The children’s hospital was not far away, and we got most of the casualties. Two nurses who had been trying to evacuate a ward that later took a direct hit died in the corridor because we couldn’t get them into an open operating room. There were babies screaming in bassinets. A little boy on crutches was looking for his father. A small girl with cuts all over her face was clutching a stuffed rabbit. And then the parents began to arrive, entire families looking for their children and grandchildren. One man ran up and down, a napkin still tucked into the front of his shirt because his family had been eating Sunday lunch in Scandicci when a neighbor came running in to tell them that the hospital where his daughter had had her tonsils removed the day before had just been bombed by the Allies.
The strange thing was that during all of that, as hellish as it was, I was not afraid. Standing on our terrace, I had been terrified. Literally rooted to the spot with fear. If Isabella had not dragged me, I doubt I would have moved a muscle. I probably would have stood there all afternoon and all night, shaking and staring like an idiot. But once I got to the hospital, once I had something to do with my hands—the fear fell away. It shattered like glass. And was replaced by a kind of nothingness. My fingers moved by themselves. My mouth spoke. My brain clicked and whirred. It chose the right instrument, moved methodically from one task to the next. During it all, if I had a thought, it was only this: Thank you, General Eisenhower. Thank you, Mr. Churchill, if this is how you set us free.
Sometime toward evening Issa reappeared. She was covered in dust. The university students had formed groups of civilian volunteers and were helping to get people out of the bomb sites, in some cases digging through rubble with their bare hands. Issa came in an ambulance, helping a very old woman and her husband, who was screaming like a banshee. His arm was broken in three places—painful, but he’d live. Trying to comfort his wife while they set the bones, Issa found me and kept insisting there must be someplace where she could make the old woman a cup of tea. There was no tea, and ordinarily I might have been angry with her for saying silly things and getting in the way—but not then. Right then all the anger I had felt toward her just hours before fell away, and for possibly the first time in my life I felt sorry for her. Because for all her bravado, Isabella was not used to blood, and bone, and flesh. If I’d had the time, I would have told her not to worry. I would have put my arm around her and told her we are all made of this.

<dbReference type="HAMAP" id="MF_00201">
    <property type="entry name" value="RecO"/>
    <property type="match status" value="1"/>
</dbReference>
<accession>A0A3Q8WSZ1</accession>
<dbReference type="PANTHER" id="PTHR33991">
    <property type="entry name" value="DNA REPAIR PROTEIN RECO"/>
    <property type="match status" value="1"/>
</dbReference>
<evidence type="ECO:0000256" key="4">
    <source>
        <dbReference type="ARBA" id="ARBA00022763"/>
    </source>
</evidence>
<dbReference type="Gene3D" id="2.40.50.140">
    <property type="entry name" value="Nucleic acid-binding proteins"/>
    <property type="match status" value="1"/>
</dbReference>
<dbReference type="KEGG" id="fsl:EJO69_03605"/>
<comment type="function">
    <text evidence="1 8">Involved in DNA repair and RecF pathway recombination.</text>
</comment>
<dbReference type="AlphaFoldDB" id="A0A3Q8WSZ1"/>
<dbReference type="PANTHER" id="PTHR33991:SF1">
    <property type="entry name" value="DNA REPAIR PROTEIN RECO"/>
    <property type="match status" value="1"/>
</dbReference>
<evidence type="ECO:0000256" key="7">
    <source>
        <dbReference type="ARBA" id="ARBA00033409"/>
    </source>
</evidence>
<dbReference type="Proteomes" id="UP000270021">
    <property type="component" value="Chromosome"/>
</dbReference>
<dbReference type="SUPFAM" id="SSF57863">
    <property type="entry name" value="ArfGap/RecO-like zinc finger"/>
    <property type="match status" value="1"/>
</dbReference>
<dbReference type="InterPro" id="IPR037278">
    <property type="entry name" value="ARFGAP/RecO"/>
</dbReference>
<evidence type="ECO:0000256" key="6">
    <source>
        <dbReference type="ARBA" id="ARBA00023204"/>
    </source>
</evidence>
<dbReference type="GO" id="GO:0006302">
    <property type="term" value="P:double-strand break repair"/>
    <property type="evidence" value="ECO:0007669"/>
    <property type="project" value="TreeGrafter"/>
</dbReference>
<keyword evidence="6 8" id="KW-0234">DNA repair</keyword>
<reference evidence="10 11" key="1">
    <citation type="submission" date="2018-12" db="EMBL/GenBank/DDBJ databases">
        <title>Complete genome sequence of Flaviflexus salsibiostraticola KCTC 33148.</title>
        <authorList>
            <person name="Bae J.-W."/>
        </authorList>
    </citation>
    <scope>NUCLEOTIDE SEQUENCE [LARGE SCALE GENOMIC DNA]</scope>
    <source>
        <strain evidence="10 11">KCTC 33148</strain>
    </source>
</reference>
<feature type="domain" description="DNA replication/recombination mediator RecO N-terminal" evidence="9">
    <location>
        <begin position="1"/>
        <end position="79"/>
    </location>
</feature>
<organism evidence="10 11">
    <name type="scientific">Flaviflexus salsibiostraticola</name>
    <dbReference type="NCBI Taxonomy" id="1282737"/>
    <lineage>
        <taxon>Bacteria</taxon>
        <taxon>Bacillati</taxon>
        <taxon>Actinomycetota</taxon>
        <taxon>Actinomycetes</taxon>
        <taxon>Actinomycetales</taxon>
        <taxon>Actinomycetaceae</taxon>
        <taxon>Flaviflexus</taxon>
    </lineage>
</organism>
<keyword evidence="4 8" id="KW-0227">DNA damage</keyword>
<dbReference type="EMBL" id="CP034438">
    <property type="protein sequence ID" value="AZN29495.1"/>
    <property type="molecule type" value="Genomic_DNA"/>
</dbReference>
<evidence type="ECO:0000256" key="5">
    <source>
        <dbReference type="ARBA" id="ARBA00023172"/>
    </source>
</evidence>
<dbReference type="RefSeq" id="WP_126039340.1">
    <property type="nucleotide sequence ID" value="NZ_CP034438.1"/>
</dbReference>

The next morning I was informed of my promotion.
I had found a spare uniform in the linen stores and managed to tidy myself up enough to start my shift on time when the head sister, a small, stern woman whom I had barely spoken three words to since she’d accepted me at my interview almost a year before, called me into her office. I had no idea what I might have done, but all at once the preternatural calm I’d acquired deserted me. My hand was shaking as I lifted it to knock on the dark, glossy wood of her door. Somewhere in the back of my head, I think I must have believed that perhaps she’d somehow had word of Lodovico and was going to tell me he was dead.
I stood in front of her desk feeling like a schoolchild. I had always found nuns uniquely terrifying, and I was sure she would look at me and know I no longer believed in God, that I was too fond of creature comforts—things like perfume and engagement rings—and was an out-and-out coward to boot. It was all I could do not to look down and see if my socks had sagged.
She was writing in a large ledger. Reading upside down is something I have always been quite good at, and I realized she was making lists of who had died. When she put the pen down and looked up at me, I jumped.
Her eyes were quite large and very dark, her skin pleated with soft lines. Wrapped in her habit, she might have been anywhere from forty to sixty. I recalled something I’d heard once, about God’s children being ageless.
“Signorina Cammaccio. You must be exhausted.”
It didn’t sound like a question, so I said nothing. Actually, I did not feel tired. I had not even thought about feeling tired.